- CIT 247 Lab 12 Chapters 22
CIT 247 Lab 12 Chapters 22
Review the diagrams at the end of this document. Note the subnets for each interface on the router. When configuring ACLs it’s important to know what subnets your router’s interface are connected to.
You will be configuring inbound and outbound ACLs on several router interfaces and performing various connectivity tests. Additionally, this will be a review of OSPF, creating GNS topologies and CLI configurations.
- Create the same topology shown at the end of the document
- Statically set each router interface with the appropriate IP address and mask
- Allow all networks to reach each other using the OSPF routing protocol
- Follow the directions in Chapter 17, your own notes and experience from Lab 11 parts 1 and 2
- No passive interfaces on the routers
- Use the same PID and area number for all 3 routers
- Select 1 route that matches all networks in the topology.
- Use a single network ID and OSPF wildcard mask that matches the network ID, but still allows all host frames
- R1 and R3 need a username and password set to allow remote access.
- Both the username and password should be supplied for full remote access.
- Username = cit Password = 247
- Encryption does not need to be set for either router or credential
- Use the extended ping command to verify the source IP address remains the same.
- When routers pass packets, the source IP in the packet will change to the router’s sending interface
- Extended ping command: ping destinationIP source sourceIP
- R1# ping 10.1.1.1 source 172.16.0.2
- The command show ip ospf interface brief returns which interfaces allow OSPF learning.
- All router interfaces should be able to learn routes
- The command no router ospf PID# clears OSPF configurations
- The screenshots under the topology show the expected routing table output
- If your routing tables do not match the table in the document, there are issues with your configurations
- Remember that an implicit deny is created for every new ACL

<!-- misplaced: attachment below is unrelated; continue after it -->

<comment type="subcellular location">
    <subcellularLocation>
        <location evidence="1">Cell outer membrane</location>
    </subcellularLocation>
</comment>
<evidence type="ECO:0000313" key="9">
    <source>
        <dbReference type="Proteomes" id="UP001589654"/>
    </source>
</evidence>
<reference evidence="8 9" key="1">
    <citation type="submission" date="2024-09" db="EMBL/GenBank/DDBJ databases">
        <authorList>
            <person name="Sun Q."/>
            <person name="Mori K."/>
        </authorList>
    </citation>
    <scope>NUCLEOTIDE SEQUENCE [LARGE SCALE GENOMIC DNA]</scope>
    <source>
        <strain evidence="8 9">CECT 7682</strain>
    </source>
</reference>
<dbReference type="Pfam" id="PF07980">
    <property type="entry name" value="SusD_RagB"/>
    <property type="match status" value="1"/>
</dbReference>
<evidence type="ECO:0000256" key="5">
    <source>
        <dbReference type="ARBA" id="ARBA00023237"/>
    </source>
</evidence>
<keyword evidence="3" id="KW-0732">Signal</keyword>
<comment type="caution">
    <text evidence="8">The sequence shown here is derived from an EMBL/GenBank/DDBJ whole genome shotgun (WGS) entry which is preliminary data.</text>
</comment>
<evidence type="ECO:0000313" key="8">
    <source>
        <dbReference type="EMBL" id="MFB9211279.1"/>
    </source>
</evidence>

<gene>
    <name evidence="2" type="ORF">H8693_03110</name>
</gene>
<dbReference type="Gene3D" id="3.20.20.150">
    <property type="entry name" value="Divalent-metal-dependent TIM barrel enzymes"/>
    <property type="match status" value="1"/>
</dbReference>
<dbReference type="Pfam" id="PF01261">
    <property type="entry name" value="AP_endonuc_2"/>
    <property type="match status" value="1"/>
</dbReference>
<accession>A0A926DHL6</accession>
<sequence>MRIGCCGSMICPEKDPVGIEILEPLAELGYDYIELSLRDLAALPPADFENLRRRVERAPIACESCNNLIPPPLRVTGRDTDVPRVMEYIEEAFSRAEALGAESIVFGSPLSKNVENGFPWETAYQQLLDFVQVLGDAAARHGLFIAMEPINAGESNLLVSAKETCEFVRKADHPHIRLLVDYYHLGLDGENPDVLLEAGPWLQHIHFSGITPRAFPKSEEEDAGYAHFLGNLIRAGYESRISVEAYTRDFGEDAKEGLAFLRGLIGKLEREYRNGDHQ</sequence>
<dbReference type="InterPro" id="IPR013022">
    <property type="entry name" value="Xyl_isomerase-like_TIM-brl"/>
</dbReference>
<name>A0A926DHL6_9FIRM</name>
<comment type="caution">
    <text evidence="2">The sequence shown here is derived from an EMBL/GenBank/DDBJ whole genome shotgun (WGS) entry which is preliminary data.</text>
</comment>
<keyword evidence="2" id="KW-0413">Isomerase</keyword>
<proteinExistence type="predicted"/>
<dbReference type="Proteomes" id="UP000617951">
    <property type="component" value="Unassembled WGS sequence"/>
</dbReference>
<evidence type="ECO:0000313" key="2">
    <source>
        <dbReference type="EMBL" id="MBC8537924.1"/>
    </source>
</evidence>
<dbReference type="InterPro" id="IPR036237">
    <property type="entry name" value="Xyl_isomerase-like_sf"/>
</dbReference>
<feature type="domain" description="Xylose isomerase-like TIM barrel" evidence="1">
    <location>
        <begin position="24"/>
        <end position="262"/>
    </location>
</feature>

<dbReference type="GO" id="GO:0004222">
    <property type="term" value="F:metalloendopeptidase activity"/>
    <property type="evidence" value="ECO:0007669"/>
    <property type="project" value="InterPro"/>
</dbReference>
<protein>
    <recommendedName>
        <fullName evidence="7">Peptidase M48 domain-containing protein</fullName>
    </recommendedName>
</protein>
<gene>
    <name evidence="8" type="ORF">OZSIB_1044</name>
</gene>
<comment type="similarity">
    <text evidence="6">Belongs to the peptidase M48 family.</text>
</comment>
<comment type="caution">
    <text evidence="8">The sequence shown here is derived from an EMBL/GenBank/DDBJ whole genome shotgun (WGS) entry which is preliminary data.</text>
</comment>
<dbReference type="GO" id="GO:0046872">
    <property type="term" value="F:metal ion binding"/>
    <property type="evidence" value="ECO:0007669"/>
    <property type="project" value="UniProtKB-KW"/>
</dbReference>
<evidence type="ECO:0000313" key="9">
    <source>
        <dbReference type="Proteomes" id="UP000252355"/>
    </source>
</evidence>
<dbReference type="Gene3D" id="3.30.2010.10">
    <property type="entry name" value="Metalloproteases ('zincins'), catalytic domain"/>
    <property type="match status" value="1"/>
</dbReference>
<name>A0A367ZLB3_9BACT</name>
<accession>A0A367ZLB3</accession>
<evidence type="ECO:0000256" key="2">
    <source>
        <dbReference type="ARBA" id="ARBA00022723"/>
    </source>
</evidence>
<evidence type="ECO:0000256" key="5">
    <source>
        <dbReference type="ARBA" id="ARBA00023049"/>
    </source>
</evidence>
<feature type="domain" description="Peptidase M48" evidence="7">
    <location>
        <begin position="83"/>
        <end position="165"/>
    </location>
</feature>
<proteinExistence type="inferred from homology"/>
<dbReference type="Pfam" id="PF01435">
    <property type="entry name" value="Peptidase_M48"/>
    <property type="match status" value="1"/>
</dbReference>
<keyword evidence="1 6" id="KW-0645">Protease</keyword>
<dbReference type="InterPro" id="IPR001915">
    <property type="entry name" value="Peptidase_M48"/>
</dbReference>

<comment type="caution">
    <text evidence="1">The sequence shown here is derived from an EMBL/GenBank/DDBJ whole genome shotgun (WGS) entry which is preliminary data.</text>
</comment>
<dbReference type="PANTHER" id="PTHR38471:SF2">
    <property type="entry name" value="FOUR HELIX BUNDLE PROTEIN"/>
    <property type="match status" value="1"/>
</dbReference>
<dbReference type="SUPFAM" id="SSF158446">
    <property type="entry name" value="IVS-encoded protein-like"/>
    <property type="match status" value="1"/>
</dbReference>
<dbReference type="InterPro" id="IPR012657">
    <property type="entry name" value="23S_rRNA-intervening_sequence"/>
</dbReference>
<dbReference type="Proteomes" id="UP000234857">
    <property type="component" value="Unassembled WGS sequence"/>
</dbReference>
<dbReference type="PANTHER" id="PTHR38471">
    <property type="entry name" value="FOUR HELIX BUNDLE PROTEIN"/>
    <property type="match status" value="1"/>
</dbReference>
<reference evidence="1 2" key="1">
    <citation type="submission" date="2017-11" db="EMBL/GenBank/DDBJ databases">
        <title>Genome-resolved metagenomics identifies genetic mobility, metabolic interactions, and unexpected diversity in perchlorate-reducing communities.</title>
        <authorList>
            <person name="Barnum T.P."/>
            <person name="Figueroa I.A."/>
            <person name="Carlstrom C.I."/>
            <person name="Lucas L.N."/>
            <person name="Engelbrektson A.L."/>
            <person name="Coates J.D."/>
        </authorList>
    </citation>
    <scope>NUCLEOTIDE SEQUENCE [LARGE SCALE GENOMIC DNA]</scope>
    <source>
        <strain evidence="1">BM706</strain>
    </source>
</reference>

- There should not be any messages of lost routes/interfaces down after ACLs created. Check your configurations
- To receive credit you will need to save each router configuration
- After saving all 3 router configurations, save the GNS3 topology and then upload to Blackboard through the VM.
- Verify all devices can ping each subnet after OSPF fully loads
- The connectivity test most useful for this lab is ping
- Use ping before and after ACL creation
- After completing the ACL below, answer the questions in Blackboard
- Create an extended ACL numbered 101 on R2 that denies any type of packet leaving R1 interface fa0/0 from reaching the R3 interface fa0/0
- Create an ACL on R2 numbered 102 that only allows R3 fa0/0 to Telnet into R1’s fa0/1 interface
- Create an ACL on R2 numbered 102 that prevents pings if the source is 192.168.23.2 from reaching R1 interface fa0/1
Q1: What command did you enter to verify both the username and password are supplied when a user Telnets into R1 and R3
Q2: What command did you use to test the ACL to deny R1’s fa0/0 interface from reaching R3’s fa0/0 interface?
Q3: What direction and interface did you apply the above ACL on R2?
Q4: What was returned after testing if R1’s fa0/0 could ping R3’s fa0/0?
Q5: What ACL rule did you create to negate the implicit deny for your ACLs?
Q6: Explain the different between a standard ACL and extended ACL.
Q7: Explain why the direction an ACL is placed is important.
- Once you have your ACLs configured, be sure to copy the running-config file to the startup-config file on ALL Routers
- Use the ‘copy run start’ command
- When asked the filename, enter ‘startup-config’ without the quotes
- Save the entire GNS project
- Zip all the files and directories in your project directory created for the lab and submit the single file via Blackboard
- Answer the questions related to the lab and ACL creation in Blackboard
Routing Table Output